In the observation group, cancer detection rates did not differ based on interval PSA level increase [12 of 20 (60%)] or decrease [11 of 19 (58%)] (P = 0.9). In men receiving antibiotics, cancer was detected in seven of 16 (44%) with an interval PSA level increase compared with five of 21 (24%) with an interval PSA level decrease (P = 0.3).

In the observation group, three of 39 (8%) patients had a repeat PSA level of ≤2.5 ng/mL of whom one had cancer and 10 of 39 (26%) had a repeat PSA level of ≤4.0 ng/mL with four diagnosed with cancer. In the antibiotic group, one of 38 (3%) patients had a PSA level of ≤2.5 ng/mL with no resultant cancer and four of 38 (10%) had a PSA level of ≤4.0 ng/mL, with one harbouring cancer.

Regarding the degree of PSA level decrease, in the observation group four of 39 (10%) patients had a reduction of >50% with all four patients having negative biopsies. In the antibiotic group, one of 38 (3%) patients had a reduction >50% and was found to have prostate cancer on biopsy.

Sepsis after biopsy occurred in one (1.3%) patient. This patient was in the antibiotic group and the aetiology of his sepsis was a ciprofloxacin-resistant Escherichia Coli.

Discussion

In this prospective, randomised, controlled, multi-institutional clinical trial of asymptomatic men with a newly elevated PSA level, an empiric 2-week course of ciprofloxacin did not lead to decreases in mean PSA levels and repeat PSA levels did not differ compared with the control observation group. Additionally, prostate cancer detection rates did not differ between men with an increasing vs decreasing PSA level, regardless of randomisation group.

PSA is not specific to prostate cancer and can therefore be elevated due to prostate size or transient conditions, e.g. infection and inflammation [15-17]. Administration of antibiotics has been associated with significant PSA level decreases in patients with chronic prostatitis [18-20], BPH with concomitant prostatitis [21], and asymptomatic prostatitis [8-12].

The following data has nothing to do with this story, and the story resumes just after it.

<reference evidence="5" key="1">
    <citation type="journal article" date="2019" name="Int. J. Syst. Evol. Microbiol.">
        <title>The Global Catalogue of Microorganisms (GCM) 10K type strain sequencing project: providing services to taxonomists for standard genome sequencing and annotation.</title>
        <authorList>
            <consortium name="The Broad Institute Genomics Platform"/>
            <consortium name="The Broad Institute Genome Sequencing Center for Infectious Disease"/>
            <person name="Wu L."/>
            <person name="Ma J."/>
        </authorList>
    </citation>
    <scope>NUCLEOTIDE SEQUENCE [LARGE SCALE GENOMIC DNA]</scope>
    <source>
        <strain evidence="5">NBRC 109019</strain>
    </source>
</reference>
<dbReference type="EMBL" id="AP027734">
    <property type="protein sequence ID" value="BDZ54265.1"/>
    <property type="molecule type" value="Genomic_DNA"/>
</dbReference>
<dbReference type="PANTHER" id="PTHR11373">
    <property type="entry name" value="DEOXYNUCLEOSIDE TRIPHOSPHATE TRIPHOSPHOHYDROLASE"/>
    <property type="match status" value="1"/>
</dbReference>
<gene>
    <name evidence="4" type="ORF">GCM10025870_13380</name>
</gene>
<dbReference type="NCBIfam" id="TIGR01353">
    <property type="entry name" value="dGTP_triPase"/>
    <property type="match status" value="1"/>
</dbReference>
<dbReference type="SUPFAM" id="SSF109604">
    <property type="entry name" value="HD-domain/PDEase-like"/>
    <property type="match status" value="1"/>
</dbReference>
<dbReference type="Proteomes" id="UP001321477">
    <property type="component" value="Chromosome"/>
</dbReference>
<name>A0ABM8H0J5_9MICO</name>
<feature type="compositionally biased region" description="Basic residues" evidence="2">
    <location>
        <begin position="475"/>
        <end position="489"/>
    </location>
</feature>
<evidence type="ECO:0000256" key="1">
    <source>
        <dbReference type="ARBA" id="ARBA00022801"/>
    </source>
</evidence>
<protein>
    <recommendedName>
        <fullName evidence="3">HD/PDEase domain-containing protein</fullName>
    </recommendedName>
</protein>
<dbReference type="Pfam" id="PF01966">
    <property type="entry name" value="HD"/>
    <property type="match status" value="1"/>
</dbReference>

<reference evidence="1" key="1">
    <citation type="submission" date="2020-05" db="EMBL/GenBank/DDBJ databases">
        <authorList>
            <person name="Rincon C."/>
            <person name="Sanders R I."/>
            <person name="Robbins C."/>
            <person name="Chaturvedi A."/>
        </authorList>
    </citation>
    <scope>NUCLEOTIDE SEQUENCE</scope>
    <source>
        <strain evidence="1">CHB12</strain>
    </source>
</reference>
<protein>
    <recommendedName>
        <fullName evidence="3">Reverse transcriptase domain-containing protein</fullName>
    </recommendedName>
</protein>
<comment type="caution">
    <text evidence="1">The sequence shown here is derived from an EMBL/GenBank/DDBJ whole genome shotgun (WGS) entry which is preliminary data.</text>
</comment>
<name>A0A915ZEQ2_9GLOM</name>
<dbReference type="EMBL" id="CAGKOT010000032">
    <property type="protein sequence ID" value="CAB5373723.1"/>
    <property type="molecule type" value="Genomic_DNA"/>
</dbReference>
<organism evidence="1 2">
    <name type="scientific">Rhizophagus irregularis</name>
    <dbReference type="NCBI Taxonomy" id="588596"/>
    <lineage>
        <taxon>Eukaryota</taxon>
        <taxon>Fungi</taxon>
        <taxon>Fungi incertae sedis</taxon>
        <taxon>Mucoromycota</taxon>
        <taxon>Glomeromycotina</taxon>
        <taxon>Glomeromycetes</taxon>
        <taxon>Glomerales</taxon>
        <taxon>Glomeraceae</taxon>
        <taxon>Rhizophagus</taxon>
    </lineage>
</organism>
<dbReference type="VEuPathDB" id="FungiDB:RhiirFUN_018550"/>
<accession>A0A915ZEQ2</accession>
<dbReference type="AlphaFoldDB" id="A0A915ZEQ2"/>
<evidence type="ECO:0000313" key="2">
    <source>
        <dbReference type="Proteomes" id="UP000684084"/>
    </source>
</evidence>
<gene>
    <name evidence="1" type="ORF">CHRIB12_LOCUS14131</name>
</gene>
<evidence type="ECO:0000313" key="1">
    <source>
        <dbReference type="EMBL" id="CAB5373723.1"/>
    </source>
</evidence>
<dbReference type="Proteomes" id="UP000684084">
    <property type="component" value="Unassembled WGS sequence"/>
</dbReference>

PSA levels can also naturally vary, as 44% of men with a PSA of >4 ng/mL will subsequently have a PSA level of <4 ng/mL during subsequent visits over the following 4 years [13].

In efforts to avoid unnecessary biopsies, physicians often prescribe a course of fluoroquinolone or sulpha-based antibiotics for an elevated PSA level to empirically treat the possibility of subclinical infection or inflammation [3, 21]. Multiple previous studies have examined empiric antibiotics for men with an elevated PSA level but nearly all have lacked a control group, so it is unclear if the observed PSA level changes were secondary to natural variation, regression toward the mean, or a true antibacterial effect [8-13, 19]. Erol et al. [8] prospectively randomised 97 patients with PSA levels of >4 ng/mL to ciprofloxacin and diclofenac vs placebo and reported a significant decrease in PSA level for the treatment group. However, the study population does not reflect contemporary screened patients as the mean PSA level was 25 ng/mL, over half of the patients had an abnormal DRE, and not all patients underwent biopsy.

Based on the limitations of previous studies, we designed our trial to evaluate contemporary screened patients with a newly elevated PSA level and randomised the antibiotic intervention against a control group. We did not observe any differences in PSA level outcomes whether or not patients received antibiotics. The presumptive ideal response of an empiric trial of antibiotics is to have the PSA level return to a ‘normal’ level. Among patients randomised to antibiotics, only 3% had a repeat PSA level of <2.5 ng/mL and 10% had a repeat PSA level of <4 ng/mL. Based on these data, we question the clinical benefit of empiric antibiotic use for asymptomatic men with an elevated PSA level.

While we observed a very small proportion of men ‘normalising’ their PSA levels after antibiotics, previous studies have evaluated whether ‘normalisation’ of PSA level is associated with a lower risk of prostate cancer detection [12, 19]. Stopiglia et al. [19] assessed men who had an interval normalisation of PSA level to <2.5 ng/dL. Three of 10 patients in the placebo group and five of nine in the antibiotic group had a repeat PSA level of <2.5 ng/dL and were subsequently diagnosed with prostate cancer. Therefore, the authors concluded normalisation of PSA level did not indicate the absence of prostate cancer. Similarly, Baltaci et al. [12] described 17 of 100 (17%) men with PSA levels decreasing to <4 ng/mL after antibiotic therapy; five of the 17 (29%) had prostate cancer on biopsy.